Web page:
What sanction should be given to an employee found guilty of misconduct?
Where an employee is found guilty of misconduct as part of a disciplinary hearing, the disciplinary officer must decide what an appropriate sanction would be.
We discuss the different types of sanctions and the considerations the differing points the disciplainry officer needs to consider when making the decision.
Types of Sanctions
Most disciplinary procedures provide for a 1st written warning, 2nd written warning, final written warning, dismissal with notice or summary dismissal in cases of gross misconduct. Some procedures also allow for action short of dismissal, such as demotion.
- First written, second written, and final warnings
Employers will usually start with a 1st written warning for a minor first-time offence and build on this for any subsequent findings of misconduct. The ACAS Code of Conduct recommends employees should be given at least one chance to improve the conduct (in other words, a warning) before a final written warning is given. Employers need to be careful when issuing warnings as this can come with risk.Employers who issue final written warnings for relatively minor conduct may be seen to use such warnings in an oppressive manner. If the sanction is out of proportion to the offence this may be considered a breach of the implied term of mutual trust and confidence, giving rise to a claim for breach of contract.
- Demotion or other sanctions
If the disciplainry officer is contemplating dismissal, they should consider whether there are any possible alternatives to dismissal, such as redeployment, demotion or loss of seniority. It should be noted that taking such steps without a contractual right to do so could result in claims for breach of contract. These alternative sanctions may only be applied if allowed for in the employee’s employment contract, or with the employee’s agreement. It is therefore important to refer to the contract before deciding on a sanction.
If the disciplainry officer is considering dismissal, they must ensure that a decision to dismiss satisfies all the requirements of fairness. Employers have often lost cases where, despite having followed a fair procedure, they have not persuaded an Employment Tribunal that they had reasonable grounds for believing that the employee was guilty of misconduct or that dismissal was within the band of reasonable responses.
Deciding an appropriate sanction
Part of the role of the disciplinary officer is ensuring the sanction is appropriate in the circumstances. Sometimes the conduct may be so serious that a first written warning appears too lenient, and dismissal may feel too severe a sanction. Thankfully cases passing through the Employment Tribunals have helped provide some guidance on what to consider when reaching this decision. They recommend to
- Look to your disciplainry procedure for guidance as to what an appropriate sanction in these circumstances would be. Employers should ensure that their disciplinary procedures are drafted flexibly so that they can apply the appropriate sanction without having to start with a first written warning in serious cases.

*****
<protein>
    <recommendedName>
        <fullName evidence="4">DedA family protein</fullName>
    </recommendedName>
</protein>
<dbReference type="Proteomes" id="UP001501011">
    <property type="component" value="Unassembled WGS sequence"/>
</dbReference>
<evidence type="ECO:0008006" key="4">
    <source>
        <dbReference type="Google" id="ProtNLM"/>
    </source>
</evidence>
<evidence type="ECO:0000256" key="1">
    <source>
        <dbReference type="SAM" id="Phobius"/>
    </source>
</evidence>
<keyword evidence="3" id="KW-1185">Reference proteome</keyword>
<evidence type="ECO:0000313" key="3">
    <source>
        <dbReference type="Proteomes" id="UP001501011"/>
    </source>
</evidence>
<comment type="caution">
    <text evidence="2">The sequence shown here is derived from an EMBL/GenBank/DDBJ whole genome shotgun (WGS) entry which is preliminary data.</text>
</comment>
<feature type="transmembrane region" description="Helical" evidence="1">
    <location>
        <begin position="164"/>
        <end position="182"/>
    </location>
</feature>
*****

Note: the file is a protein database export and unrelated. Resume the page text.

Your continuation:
- Consider what action the company has taken in any previous similar cases.
- Consider the nature of the misconduct itself and whether this is considered as gross misconduct under your disciplinary procedure.
- Consider the explanation for the conduct provided by the employee as part of the disciplinary process. In cases passing through the Employment Tribunals, Judges have believed an employee who admits their conduct was unacceptable and accepts advice and help to avoid this happening again may be regarded differently from one who refuses to accept responsibility for his actions, argues with management or makes unfounded suggestions that other have conspired to accuse him falsely.
- An employee’s length of service. Employment Tribunals have found it was relevant to consider that an employee had 20 years’ service and no previous warnings when considering an appropriate sanction. An employee’s length of service may also count against them if they should have known better than to behave in the way they did and were aware of the standards expected of them.
- Consider the employee’s prior disciplinary record, including consideration of live warnings.
When deciding the appropriate sanction, the starting position is that employers can consider any live warning on the employee’s personnel file. Once a warning ceases to have effect, it cannot be relied to escalate a sanction. For example, if an employee’s first written warning expired on 1 Dec 2022 and was found guilt of minor misconduct on 10 Dec 2022, an employer can not sanction him with a second written warning to follow on from the first as this had expired.
Author: Shamaila Gul, Employment Law Solicitor at Howarths
If you have any questions on the different types of sanctions and what sanctions to award in specific circumstances, then please get in touch with the Employment Team on 01274 864999.